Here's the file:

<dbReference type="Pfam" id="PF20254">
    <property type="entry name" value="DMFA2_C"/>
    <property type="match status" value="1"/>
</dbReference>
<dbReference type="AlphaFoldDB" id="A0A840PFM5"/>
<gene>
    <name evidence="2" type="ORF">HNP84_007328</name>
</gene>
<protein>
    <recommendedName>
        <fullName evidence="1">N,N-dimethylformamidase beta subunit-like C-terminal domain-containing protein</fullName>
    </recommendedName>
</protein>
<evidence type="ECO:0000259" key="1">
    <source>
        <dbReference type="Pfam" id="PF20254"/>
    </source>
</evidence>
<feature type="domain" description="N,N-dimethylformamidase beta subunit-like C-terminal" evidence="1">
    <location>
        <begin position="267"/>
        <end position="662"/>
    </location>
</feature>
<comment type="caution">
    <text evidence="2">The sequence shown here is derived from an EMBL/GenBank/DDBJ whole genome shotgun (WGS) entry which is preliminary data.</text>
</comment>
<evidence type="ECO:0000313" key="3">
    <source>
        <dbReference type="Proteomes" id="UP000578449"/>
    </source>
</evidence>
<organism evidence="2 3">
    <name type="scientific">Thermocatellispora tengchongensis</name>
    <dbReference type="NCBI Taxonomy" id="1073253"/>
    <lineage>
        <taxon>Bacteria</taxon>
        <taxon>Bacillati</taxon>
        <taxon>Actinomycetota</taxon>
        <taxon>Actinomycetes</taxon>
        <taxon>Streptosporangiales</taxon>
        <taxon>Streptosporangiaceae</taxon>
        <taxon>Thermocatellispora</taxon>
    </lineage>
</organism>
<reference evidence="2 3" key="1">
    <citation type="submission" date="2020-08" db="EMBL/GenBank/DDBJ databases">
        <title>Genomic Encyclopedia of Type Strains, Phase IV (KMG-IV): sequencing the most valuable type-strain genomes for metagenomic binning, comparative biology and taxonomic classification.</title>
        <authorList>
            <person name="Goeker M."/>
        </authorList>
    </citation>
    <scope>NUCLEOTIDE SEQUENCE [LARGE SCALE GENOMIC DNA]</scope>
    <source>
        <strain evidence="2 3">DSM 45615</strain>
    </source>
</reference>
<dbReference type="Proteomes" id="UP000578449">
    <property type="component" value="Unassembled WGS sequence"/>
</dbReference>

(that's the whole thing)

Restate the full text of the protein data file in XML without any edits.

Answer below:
<dbReference type="Pfam" id="PF20254">
    <property type="entry name" value="DMFA2_C"/>
    <property type="match status" value="1"/>
</dbReference>
<dbReference type="AlphaFoldDB" id="A0A840PFM5"/>
<gene>
    <name evidence="2" type="ORF">HNP84_007328</name>
</gene>
<protein>
    <recommendedName>
        <fullName evidence="1">N,N-dimethylformamidase beta subunit-like C-terminal domain-containing protein</fullName>
    </recommendedName>
</protein>
<evidence type="ECO:0000259" key="1">
    <source>
        <dbReference type="Pfam" id="PF20254"/>
    </source>
</evidence>
<feature type="domain" description="N,N-dimethylformamidase beta subunit-like C-terminal" evidence="1">
    <location>
        <begin position="267"/>
        <end position="662"/>
    </location>
</feature>
<comment type="caution">
    <text evidence="2">The sequence shown here is derived from an EMBL/GenBank/DDBJ whole genome shotgun (WGS) entry which is preliminary data.</text>
</comment>
<evidence type="ECO:0000313" key="3">
    <source>
        <dbReference type="Proteomes" id="UP000578449"/>
    </source>
</evidence>
<organism evidence="2 3">
    <name type="scientific">Thermocatellispora tengchongensis</name>
    <dbReference type="NCBI Taxonomy" id="1073253"/>
    <lineage>
        <taxon>Bacteria</taxon>
        <taxon>Bacillati</taxon>
        <taxon>Actinomycetota</taxon>
        <taxon>Actinomycetes</taxon>
        <taxon>Streptosporangiales</taxon>
        <taxon>Streptosporangiaceae</taxon>
        <taxon>Thermocatellispora</taxon>
    </lineage>
</organism>
<reference evidence="2 3" key="1">
    <citation type="submission" date="2020-08" db="EMBL/GenBank/DDBJ databases">
        <title>Genomic Encyclopedia of Type Strains, Phase IV (KMG-IV): sequencing the most valuable type-strain genomes for metagenomic binning, comparative biology and taxonomic classification.</title>
        <authorList>
            <person name="Goeker M."/>
        </authorList>
    </citation>
    <scope>NUCLEOTIDE SEQUENCE [LARGE SCALE GENOMIC DNA]</scope>
    <source>
        <strain evidence="2 3">DSM 45615</strain>
    </source>
</reference>
<dbReference type="Proteomes" id="UP000578449">
    <property type="component" value="Unassembled WGS sequence"/>
</dbReference>